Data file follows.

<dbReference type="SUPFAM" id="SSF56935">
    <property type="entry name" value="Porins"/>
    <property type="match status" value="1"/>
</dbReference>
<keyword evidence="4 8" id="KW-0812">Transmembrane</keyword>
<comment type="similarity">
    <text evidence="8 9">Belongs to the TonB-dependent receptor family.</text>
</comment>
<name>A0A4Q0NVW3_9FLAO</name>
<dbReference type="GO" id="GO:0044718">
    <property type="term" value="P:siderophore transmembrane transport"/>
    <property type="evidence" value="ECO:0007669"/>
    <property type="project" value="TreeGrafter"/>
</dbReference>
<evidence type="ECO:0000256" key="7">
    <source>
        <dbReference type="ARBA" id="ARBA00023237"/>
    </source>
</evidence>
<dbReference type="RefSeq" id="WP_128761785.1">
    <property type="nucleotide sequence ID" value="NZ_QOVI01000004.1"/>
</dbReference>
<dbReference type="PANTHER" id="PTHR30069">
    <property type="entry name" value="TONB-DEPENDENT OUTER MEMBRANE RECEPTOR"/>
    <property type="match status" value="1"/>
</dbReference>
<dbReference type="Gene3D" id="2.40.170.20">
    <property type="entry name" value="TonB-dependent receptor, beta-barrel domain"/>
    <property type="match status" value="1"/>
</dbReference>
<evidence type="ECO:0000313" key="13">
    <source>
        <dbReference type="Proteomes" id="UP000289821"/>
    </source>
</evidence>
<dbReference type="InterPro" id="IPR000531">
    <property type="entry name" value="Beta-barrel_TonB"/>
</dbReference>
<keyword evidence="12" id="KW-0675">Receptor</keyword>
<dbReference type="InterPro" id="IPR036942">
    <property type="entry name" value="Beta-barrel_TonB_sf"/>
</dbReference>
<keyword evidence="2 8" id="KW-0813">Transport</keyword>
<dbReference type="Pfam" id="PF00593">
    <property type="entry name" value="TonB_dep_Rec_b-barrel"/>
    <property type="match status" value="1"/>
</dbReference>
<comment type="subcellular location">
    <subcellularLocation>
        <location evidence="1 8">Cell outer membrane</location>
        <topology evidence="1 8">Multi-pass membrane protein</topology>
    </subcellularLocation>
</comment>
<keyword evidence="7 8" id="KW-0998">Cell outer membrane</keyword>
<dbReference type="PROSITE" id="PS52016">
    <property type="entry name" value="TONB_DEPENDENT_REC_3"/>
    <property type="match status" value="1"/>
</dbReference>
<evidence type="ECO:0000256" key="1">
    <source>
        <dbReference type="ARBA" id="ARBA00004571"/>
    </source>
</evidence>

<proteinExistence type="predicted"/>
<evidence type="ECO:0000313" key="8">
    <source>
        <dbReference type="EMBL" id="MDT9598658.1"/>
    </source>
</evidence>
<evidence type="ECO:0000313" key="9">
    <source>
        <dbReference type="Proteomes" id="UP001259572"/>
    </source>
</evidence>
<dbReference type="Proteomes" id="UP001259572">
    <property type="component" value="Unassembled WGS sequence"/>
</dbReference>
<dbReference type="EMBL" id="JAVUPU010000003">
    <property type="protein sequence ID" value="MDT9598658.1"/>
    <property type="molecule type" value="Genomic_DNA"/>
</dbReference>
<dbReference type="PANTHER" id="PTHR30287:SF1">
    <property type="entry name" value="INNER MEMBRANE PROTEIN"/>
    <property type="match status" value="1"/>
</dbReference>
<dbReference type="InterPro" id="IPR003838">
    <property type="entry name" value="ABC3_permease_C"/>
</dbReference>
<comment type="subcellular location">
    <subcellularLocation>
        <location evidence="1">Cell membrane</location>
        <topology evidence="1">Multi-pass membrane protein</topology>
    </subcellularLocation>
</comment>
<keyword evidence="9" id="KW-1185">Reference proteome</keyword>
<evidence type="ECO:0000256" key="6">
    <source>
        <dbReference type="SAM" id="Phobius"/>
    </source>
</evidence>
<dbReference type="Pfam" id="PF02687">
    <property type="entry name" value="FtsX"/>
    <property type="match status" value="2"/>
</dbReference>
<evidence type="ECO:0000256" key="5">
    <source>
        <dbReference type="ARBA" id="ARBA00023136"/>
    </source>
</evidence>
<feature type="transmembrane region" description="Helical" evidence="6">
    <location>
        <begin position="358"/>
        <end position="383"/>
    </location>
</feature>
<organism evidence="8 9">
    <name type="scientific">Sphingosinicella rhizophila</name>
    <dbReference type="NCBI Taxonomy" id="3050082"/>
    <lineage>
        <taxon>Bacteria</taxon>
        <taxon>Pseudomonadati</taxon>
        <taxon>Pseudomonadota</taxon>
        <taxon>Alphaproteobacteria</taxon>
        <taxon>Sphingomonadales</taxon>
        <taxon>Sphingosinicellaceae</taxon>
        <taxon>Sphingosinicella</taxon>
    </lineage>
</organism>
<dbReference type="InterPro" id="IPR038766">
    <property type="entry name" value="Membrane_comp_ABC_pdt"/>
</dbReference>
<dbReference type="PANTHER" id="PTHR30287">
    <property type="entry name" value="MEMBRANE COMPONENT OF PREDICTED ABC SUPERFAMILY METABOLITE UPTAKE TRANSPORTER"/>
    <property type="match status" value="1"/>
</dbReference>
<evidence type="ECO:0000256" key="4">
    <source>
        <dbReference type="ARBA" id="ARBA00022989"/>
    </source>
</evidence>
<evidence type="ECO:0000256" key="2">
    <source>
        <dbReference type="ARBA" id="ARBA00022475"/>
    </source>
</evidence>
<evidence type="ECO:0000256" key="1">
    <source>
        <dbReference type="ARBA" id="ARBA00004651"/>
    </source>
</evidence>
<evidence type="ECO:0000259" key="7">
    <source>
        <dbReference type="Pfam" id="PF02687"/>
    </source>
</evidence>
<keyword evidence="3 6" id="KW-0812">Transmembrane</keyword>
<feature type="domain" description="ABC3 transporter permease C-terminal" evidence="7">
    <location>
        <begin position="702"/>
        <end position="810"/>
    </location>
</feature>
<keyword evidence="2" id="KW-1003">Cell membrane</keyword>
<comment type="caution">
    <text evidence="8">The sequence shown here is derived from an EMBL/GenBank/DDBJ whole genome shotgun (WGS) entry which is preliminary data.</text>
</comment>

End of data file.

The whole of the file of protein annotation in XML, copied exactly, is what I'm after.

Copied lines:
<dbReference type="SUPFAM" id="SSF56935">
    <property type="entry name" value="Porins"/>
    <property type="match status" value="1"/>
</dbReference>
<keyword evidence="4 8" id="KW-0812">Transmembrane</keyword>
<comment type="similarity">
    <text evidence="8 9">Belongs to the TonB-dependent receptor family.</text>
</comment>
<name>A0A4Q0NVW3_9FLAO</name>
<dbReference type="GO" id="GO:0044718">
    <property type="term" value="P:siderophore transmembrane transport"/>
    <property type="evidence" value="ECO:0007669"/>
    <property type="project" value="TreeGrafter"/>
</dbReference>
<evidence type="ECO:0000256" key="7">
    <source>
        <dbReference type="ARBA" id="ARBA00023237"/>
    </source>
</evidence>
<dbReference type="RefSeq" id="WP_128761785.1">
    <property type="nucleotide sequence ID" value="NZ_QOVI01000004.1"/>
</dbReference>
<dbReference type="PANTHER" id="PTHR30069">
    <property type="entry name" value="TONB-DEPENDENT OUTER MEMBRANE RECEPTOR"/>
    <property type="match status" value="1"/>
</dbReference>
<dbReference type="Gene3D" id="2.40.170.20">
    <property type="entry name" value="TonB-dependent receptor, beta-barrel domain"/>
    <property type="match status" value="1"/>
</dbReference>
<evidence type="ECO:0000313" key="13">
    <source>
        <dbReference type="Proteomes" id="UP000289821"/>
    </source>
</evidence>
<dbReference type="InterPro" id="IPR000531">
    <property type="entry name" value="Beta-barrel_TonB"/>
</dbReference>
<keyword evidence="12" id="KW-0675">Receptor</keyword>
<dbReference type="InterPro" id="IPR036942">
    <property type="entry name" value="Beta-barrel_TonB_sf"/>
</dbReference>
<keyword evidence="2 8" id="KW-0813">Transport</keyword>
<dbReference type="Pfam" id="PF00593">
    <property type="entry name" value="TonB_dep_Rec_b-barrel"/>
    <property type="match status" value="1"/>
</dbReference>
<comment type="subcellular location">
    <subcellularLocation>
        <location evidence="1 8">Cell outer membrane</location>
        <topology evidence="1 8">Multi-pass membrane protein</topology>
    </subcellularLocation>
</comment>
<keyword evidence="7 8" id="KW-0998">Cell outer membrane</keyword>
<dbReference type="PROSITE" id="PS52016">
    <property type="entry name" value="TONB_DEPENDENT_REC_3"/>
    <property type="match status" value="1"/>
</dbReference>
<evidence type="ECO:0000256" key="1">
    <source>
        <dbReference type="ARBA" id="ARBA00004571"/>
    </source>
</evidence>

<proteinExistence type="predicted"/>
<evidence type="ECO:0000313" key="8">
    <source>
        <dbReference type="EMBL" id="MDT9598658.1"/>
    </source>
</evidence>
<evidence type="ECO:0000313" key="9">
    <source>
        <dbReference type="Proteomes" id="UP001259572"/>
    </source>
</evidence>
<dbReference type="Proteomes" id="UP001259572">
    <property type="component" value="Unassembled WGS sequence"/>
</dbReference>
<dbReference type="EMBL" id="JAVUPU010000003">
    <property type="protein sequence ID" value="MDT9598658.1"/>
    <property type="molecule type" value="Genomic_DNA"/>
</dbReference>
<dbReference type="PANTHER" id="PTHR30287:SF1">
    <property type="entry name" value="INNER MEMBRANE PROTEIN"/>
    <property type="match status" value="1"/>
</dbReference>
<dbReference type="InterPro" id="IPR003838">
    <property type="entry name" value="ABC3_permease_C"/>
</dbReference>
<comment type="subcellular location">
    <subcellularLocation>
        <location evidence="1">Cell membrane</location>
        <topology evidence="1">Multi-pass membrane protein</topology>
    </subcellularLocation>
</comment>
<keyword evidence="9" id="KW-1185">Reference proteome</keyword>
<evidence type="ECO:0000256" key="6">
    <source>
        <dbReference type="SAM" id="Phobius"/>
    </source>
</evidence>
<dbReference type="Pfam" id="PF02687">
    <property type="entry name" value="FtsX"/>
    <property type="match status" value="2"/>
</dbReference>
<evidence type="ECO:0000256" key="5">
    <source>
        <dbReference type="ARBA" id="ARBA00023136"/>
    </source>
</evidence>
<feature type="transmembrane region" description="Helical" evidence="6">
    <location>
        <begin position="358"/>
        <end position="383"/>
    </location>
</feature>
<organism evidence="8 9">
    <name type="scientific">Sphingosinicella rhizophila</name>
    <dbReference type="NCBI Taxonomy" id="3050082"/>
    <lineage>
        <taxon>Bacteria</taxon>
        <taxon>Pseudomonadati</taxon>
        <taxon>Pseudomonadota</taxon>
        <taxon>Alphaproteobacteria</taxon>
        <taxon>Sphingomonadales</taxon>
        <taxon>Sphingosinicellaceae</taxon>
        <taxon>Sphingosinicella</taxon>
    </lineage>
</organism>
<dbReference type="InterPro" id="IPR038766">
    <property type="entry name" value="Membrane_comp_ABC_pdt"/>
</dbReference>
<dbReference type="PANTHER" id="PTHR30287">
    <property type="entry name" value="MEMBRANE COMPONENT OF PREDICTED ABC SUPERFAMILY METABOLITE UPTAKE TRANSPORTER"/>
    <property type="match status" value="1"/>
</dbReference>
<evidence type="ECO:0000256" key="4">
    <source>
        <dbReference type="ARBA" id="ARBA00022989"/>
    </source>
</evidence>
<evidence type="ECO:0000256" key="2">
    <source>
        <dbReference type="ARBA" id="ARBA00022475"/>
    </source>
</evidence>
<evidence type="ECO:0000256" key="1">
    <source>
        <dbReference type="ARBA" id="ARBA00004651"/>
    </source>
</evidence>
<evidence type="ECO:0000259" key="7">
    <source>
        <dbReference type="Pfam" id="PF02687"/>
    </source>
</evidence>
<keyword evidence="3 6" id="KW-0812">Transmembrane</keyword>
<feature type="domain" description="ABC3 transporter permease C-terminal" evidence="7">
    <location>
        <begin position="702"/>
        <end position="810"/>
    </location>
</feature>
<keyword evidence="2" id="KW-1003">Cell membrane</keyword>
<comment type="caution">
    <text evidence="8">The sequence shown here is derived from an EMBL/GenBank/DDBJ whole genome shotgun (WGS) entry which is preliminary data.</text>
</comment>